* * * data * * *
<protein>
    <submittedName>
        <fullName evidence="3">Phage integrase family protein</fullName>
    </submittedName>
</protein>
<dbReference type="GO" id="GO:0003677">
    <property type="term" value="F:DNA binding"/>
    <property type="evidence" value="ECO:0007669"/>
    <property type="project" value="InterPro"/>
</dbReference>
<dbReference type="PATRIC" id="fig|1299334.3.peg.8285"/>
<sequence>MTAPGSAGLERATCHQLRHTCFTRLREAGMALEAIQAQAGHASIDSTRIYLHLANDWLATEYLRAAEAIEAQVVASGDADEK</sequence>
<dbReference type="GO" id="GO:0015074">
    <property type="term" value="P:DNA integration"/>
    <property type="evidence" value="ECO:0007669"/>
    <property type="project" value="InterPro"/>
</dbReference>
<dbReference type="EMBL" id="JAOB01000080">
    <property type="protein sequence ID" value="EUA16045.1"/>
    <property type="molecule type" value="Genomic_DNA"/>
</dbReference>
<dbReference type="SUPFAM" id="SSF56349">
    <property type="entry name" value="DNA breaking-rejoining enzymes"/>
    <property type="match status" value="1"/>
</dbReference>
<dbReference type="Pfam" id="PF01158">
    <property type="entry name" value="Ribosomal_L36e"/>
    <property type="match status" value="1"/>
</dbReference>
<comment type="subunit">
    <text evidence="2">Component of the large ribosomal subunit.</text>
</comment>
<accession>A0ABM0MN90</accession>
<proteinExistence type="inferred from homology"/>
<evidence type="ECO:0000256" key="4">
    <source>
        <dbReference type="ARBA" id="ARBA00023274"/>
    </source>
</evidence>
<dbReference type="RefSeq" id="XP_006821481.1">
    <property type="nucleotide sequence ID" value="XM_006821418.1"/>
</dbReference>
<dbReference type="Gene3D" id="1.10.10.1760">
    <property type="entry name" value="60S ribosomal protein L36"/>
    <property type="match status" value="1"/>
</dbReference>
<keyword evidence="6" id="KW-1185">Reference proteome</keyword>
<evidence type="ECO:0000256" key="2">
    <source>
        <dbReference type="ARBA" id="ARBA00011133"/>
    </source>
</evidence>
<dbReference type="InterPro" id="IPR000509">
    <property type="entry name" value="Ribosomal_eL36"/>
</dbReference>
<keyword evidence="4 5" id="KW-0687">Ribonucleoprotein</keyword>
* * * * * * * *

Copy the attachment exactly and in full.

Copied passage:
<protein>
    <submittedName>
        <fullName evidence="3">Phage integrase family protein</fullName>
    </submittedName>
</protein>
<dbReference type="GO" id="GO:0003677">
    <property type="term" value="F:DNA binding"/>
    <property type="evidence" value="ECO:0007669"/>
    <property type="project" value="InterPro"/>
</dbReference>
<dbReference type="PATRIC" id="fig|1299334.3.peg.8285"/>
<sequence>MTAPGSAGLERATCHQLRHTCFTRLREAGMALEAIQAQAGHASIDSTRIYLHLANDWLATEYLRAAEAIEAQVVASGDADEK</sequence>
<dbReference type="GO" id="GO:0015074">
    <property type="term" value="P:DNA integration"/>
    <property type="evidence" value="ECO:0007669"/>
    <property type="project" value="InterPro"/>
</dbReference>
<dbReference type="EMBL" id="JAOB01000080">
    <property type="protein sequence ID" value="EUA16045.1"/>
    <property type="molecule type" value="Genomic_DNA"/>
</dbReference>
<dbReference type="SUPFAM" id="SSF56349">
    <property type="entry name" value="DNA breaking-rejoining enzymes"/>
    <property type="match status" value="1"/>
</dbReference>
<dbReference type="Pfam" id="PF01158">
    <property type="entry name" value="Ribosomal_L36e"/>
    <property type="match status" value="1"/>
</dbReference>
<comment type="subunit">
    <text evidence="2">Component of the large ribosomal subunit.</text>
</comment>
<accession>A0ABM0MN90</accession>
<proteinExistence type="inferred from homology"/>
<evidence type="ECO:0000256" key="4">
    <source>
        <dbReference type="ARBA" id="ARBA00023274"/>
    </source>
</evidence>
<dbReference type="RefSeq" id="XP_006821481.1">
    <property type="nucleotide sequence ID" value="XM_006821418.1"/>
</dbReference>
<dbReference type="Gene3D" id="1.10.10.1760">
    <property type="entry name" value="60S ribosomal protein L36"/>
    <property type="match status" value="1"/>
</dbReference>
<keyword evidence="6" id="KW-1185">Reference proteome</keyword>
<evidence type="ECO:0000256" key="2">
    <source>
        <dbReference type="ARBA" id="ARBA00011133"/>
    </source>
</evidence>
<dbReference type="InterPro" id="IPR000509">
    <property type="entry name" value="Ribosomal_eL36"/>
</dbReference>
<keyword evidence="4 5" id="KW-0687">Ribonucleoprotein</keyword>